In the 21st century, the world is faced with threats of global scale that cannot be confronted without collective action. Although global government as such does not exist, formal and informal institutions, practices, and initiatives—together forming "global governance"—bring a greater measure of predictability, stability, and order to trans-border issues than might be expected. Yet, there are significant gaps between many current global problems and available solutions. Thomas G. Weiss and Ramesh Thakur analyze the UN's role in addressing such knowledge, normative, policy, institutional, and compliance lapses. The UN's relationship to these five global governance gaps is explored through case studies of some of the most burning problems of our age, including terrorism, nuclear proliferation, humanitarian crises, development aid, climate change, human rights, and HIV/AIDS.
List of Boxes, Tables, and Figures
Series Editors' Foreword Louis Emmerij, Richard Jolly, and Thomas G. Weiss
Foreword John Gerard Ruggie
Introduction: The Problématique of Global Governance
1. Tracing the Origins of an Idea and the UN's Contribution
Part 1. International Security
2. The Use of Force: War, Collective Security, and Peace Operations
3. Arms Control and Disarmament
Part 2. Development
5. Trade, Aid, and Finance
6. Sustainable Development
7. Saving the Environment: The Ozone Layer and Climate Change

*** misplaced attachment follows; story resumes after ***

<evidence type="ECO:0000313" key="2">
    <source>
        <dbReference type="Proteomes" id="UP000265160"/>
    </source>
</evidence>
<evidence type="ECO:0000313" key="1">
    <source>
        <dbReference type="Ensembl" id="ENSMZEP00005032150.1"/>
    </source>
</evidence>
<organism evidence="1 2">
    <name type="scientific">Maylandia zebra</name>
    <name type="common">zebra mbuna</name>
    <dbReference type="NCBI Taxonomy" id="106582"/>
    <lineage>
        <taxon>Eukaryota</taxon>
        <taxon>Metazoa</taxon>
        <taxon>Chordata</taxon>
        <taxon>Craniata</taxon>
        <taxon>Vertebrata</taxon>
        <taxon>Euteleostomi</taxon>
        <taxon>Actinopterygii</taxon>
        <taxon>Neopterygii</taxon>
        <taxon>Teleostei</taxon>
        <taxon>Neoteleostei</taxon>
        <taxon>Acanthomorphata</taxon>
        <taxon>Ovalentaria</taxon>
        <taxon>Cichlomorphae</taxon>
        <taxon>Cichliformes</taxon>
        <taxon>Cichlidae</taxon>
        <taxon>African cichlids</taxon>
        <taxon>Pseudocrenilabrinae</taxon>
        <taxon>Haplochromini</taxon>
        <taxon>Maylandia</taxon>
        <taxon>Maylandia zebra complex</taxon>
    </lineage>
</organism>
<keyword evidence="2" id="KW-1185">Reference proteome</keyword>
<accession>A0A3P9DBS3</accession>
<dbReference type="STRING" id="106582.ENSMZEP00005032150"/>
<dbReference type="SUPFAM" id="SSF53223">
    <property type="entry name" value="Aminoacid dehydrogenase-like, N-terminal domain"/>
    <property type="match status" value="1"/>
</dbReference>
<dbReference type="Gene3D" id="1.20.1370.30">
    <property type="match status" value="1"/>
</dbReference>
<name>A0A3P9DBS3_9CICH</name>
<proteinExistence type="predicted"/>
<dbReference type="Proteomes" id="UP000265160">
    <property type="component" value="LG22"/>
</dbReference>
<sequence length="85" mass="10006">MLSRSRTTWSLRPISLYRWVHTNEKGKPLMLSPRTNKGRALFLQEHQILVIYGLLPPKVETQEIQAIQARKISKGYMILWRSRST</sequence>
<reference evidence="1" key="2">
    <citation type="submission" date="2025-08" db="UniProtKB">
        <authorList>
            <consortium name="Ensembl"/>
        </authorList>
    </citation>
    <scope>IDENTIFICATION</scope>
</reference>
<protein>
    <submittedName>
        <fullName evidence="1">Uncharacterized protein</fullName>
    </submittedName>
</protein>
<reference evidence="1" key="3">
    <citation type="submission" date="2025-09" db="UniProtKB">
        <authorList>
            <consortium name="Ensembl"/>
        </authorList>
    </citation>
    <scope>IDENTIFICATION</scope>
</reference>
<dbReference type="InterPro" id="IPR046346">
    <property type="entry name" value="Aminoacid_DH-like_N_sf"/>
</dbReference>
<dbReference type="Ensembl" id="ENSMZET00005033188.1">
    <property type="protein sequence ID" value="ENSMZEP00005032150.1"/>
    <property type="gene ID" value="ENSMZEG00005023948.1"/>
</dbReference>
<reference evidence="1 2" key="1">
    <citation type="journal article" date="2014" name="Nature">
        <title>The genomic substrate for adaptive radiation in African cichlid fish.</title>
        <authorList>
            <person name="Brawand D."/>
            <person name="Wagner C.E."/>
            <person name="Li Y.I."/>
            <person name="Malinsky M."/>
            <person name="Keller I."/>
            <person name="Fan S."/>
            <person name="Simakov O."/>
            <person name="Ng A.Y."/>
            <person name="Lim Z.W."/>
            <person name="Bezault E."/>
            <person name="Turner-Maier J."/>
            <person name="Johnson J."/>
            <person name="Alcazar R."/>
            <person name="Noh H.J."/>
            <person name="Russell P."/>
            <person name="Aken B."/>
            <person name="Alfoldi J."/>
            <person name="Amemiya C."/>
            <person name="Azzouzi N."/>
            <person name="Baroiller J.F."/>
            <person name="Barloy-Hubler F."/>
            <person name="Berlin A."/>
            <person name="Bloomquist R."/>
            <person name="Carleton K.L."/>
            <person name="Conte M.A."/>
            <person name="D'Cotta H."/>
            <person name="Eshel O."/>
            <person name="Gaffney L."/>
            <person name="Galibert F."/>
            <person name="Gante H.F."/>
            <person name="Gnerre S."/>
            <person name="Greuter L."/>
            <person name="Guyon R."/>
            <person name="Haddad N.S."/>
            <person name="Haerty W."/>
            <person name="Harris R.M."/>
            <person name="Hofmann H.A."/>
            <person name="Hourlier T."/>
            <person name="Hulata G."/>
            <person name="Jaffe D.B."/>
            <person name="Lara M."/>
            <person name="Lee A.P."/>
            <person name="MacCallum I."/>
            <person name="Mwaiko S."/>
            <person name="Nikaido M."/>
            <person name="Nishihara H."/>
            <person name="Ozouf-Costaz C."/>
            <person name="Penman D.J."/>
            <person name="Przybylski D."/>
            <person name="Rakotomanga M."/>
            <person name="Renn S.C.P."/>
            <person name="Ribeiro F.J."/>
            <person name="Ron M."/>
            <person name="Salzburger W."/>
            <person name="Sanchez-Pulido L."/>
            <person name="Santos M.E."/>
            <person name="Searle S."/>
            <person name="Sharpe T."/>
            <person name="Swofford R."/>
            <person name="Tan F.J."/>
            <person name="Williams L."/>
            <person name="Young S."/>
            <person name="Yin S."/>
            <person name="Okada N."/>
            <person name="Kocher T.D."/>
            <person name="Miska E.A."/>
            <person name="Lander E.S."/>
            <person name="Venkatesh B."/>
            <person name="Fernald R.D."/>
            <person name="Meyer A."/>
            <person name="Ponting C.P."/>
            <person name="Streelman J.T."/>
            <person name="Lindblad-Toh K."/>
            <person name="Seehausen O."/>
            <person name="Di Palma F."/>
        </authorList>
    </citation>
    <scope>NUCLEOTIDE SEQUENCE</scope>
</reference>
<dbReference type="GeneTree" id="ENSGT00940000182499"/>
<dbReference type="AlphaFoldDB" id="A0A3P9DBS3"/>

Part 3. Human Rights
8. Generations of Rights
9. Protecting against Pandemics
10. The Responsibility to Protect
About the Authors
About the United Nations Intellectual History Project
An intriguing and meaty analysis of the world's collective problem-solving arrangements. . . . Tom Weiss and Ramesh Thakur are the doyens of contemporary scholarship in this field, and there could be no more credible or lucid guides through these complex and important issues.
International Crisis Center, Brussels
Every student of global governance, and every course on global governance, needs to have a coherent understanding of the existing UN system and its relationship to the rest of world governance, both as it now exists and as we can imagine it can be. This is simply the best book available for that purpose.
Never has a serious book on the United Nations and global governance been timelier.
John Gerard Ruggie
Harvard University Law School
Global Governance and the UN will satisfy those who seek a serious grappling with the ethical aspects of international action to address the world’s most pressing challenges. The book argues that the UN’s evolution is an “unfinished journey”: . . . global governance will continue to evolve, with the UN at the center, in the wake of each global crisis. dec 2011
Ethics and International Affairs
Weiss and Thakur have managed to perform the difficult trick of producing a work that can function as textbook, scholarly reference, policy guide, and popular reading. . . . Recommended.